BEIRUT — Fierce clashes broke out in the Syrian capital on Sunday after insurgents infiltrated government-held parts of the city through tunnels overnight, a rare if brief advance after months of steady losses at the hands of government forces elsewhere in the country.
It was a surprising breach of Damascus's security perimeter, where the government has effectively walled itself off from opposition forces encamped in two enclaves in the eastern parts of the city.
President Bashar Assad's government has endeavoured to maintain a veneer of normalcy inside the capital as his forces bomb opposition areas on the edges and suburbs of the city. Outside Damascus, hundreds of thousands of civilians are living under government siege and bombardment.
Residents said artillery shells and rockets were landing inside the heart of the city, and the activist-run Damascus Today Facebook group reported government air raids over the area of the clashes.
Infantry and tank reinforcements arrived on the government side to repel the attack in the afternoon, the group said.
With its military depleted from six years of fighting and defections, the Syrian government relies on a blend of official and semi-official forces to defend its territory, including Shiite militias from Iran, Iraq, Lebanon, and other Middle Eastern countries.
The clashes centred on a government-held gap between two besieged opposition enclaves, the Jobar and Qaboun neighbourhoods . The ultraconservative Ahrar al-Sham rebel faction said fighters had "liberated" the area.
The Levant Liberation Committee — an al-Qaida-linked group — and the independent Failaq al-Rahman faction also participated in the attack.
Syrian state media said the military had repelled an attack by an al-Qaida-linked group after "terrorists" infiltrated through tunnels in the middle of the night.
Rebels detonated two large car bombs at 5:20 a.m. Sunday close to the Jobar neighbourhood . The Levant Liberation Committee claimed the attack.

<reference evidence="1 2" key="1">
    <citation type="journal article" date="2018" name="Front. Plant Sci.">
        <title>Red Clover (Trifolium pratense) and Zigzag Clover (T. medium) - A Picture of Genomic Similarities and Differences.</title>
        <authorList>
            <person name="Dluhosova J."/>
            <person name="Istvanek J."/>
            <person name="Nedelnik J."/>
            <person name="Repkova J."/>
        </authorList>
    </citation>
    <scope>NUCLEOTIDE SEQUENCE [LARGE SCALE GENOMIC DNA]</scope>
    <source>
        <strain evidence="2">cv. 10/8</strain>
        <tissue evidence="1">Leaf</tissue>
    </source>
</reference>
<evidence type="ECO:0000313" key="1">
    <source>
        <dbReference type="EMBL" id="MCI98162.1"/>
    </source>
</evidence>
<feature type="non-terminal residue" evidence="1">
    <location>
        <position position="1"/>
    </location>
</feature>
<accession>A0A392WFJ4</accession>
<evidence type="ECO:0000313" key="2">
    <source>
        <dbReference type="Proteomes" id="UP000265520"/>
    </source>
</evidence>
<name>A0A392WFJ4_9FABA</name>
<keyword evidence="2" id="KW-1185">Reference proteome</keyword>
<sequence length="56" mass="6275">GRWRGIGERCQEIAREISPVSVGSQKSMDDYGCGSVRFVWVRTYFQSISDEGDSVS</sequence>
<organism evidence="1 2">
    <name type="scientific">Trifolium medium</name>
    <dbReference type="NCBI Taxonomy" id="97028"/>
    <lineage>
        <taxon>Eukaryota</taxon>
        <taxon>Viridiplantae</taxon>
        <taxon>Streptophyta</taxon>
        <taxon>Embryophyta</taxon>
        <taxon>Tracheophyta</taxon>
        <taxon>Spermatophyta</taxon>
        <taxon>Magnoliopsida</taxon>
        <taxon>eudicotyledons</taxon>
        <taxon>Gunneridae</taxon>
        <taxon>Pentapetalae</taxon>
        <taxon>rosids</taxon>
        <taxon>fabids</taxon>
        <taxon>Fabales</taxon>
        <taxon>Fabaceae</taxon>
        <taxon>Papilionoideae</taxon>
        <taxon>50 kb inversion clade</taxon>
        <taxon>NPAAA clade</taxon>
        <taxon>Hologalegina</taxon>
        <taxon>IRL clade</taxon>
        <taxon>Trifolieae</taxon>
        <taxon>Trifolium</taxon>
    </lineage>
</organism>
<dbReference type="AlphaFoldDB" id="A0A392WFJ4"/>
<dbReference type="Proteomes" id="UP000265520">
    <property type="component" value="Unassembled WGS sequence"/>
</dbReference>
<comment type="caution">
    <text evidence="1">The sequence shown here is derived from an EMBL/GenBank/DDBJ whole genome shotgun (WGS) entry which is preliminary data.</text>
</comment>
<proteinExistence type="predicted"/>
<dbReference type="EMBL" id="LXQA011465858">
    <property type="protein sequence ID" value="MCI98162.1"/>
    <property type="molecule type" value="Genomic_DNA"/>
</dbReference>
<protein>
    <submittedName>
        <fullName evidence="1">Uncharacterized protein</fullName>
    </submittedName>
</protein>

The government has been trying to pressure the rebels to surrender the pockets they hold in Damascus following victories in the northern city of Aleppo, the central city of Homs and other Damascus suburbs.
Tens of thousands of fighters, dissidents, and their family members in long-besieged areas have accepted exile to the country's rebel-held northwest, in what opposition figures have termed "forced displacement."
A U.N. inquiry into the government's assault on Aleppo last year concluded the government's siege and punish strategy amounted to a war crime, but the formula continues to produce results.
In Aleppo, Russian-backed Syrian government forces laid waste to the eastern half of the city, while a food and medical blockade pushed health conditions to the brink. Rebels capitulated in December, and more than 20,000 residents left the city, saying they could not trust government assurances for their safety.
Residents of Homs' opposition-held al-Waer neighbourhood began evacuating the city on Saturday after years of siege and bombardment at the hands of pro-government forces. The evacuations are expected to continue for weeks, until the government will be able to claim control over the entire city for the first time since demonstrations broke out against President Bashar Assad in 2011.
Jobar has been besieged by government forces since 2013.
Meanwhile, at least nine civilians were killed in what activists said were government airstrikes on the Idlib province.
The Civil Defence search-and-rescue group said three children and a woman were killed in an airstrike on the village of Khan Sheikhoun, and the Britain-based Syrian Observatory for Human Rights reported another five people were killed in the provincial capital, also called Idlib.
Footage from the activist-run Edlib Media Center showed paramedics working to dig victims out of the rubble.
Associated Press writer Albert Aji reported from Damascus, Syria.
Philip Issa, The Associated Press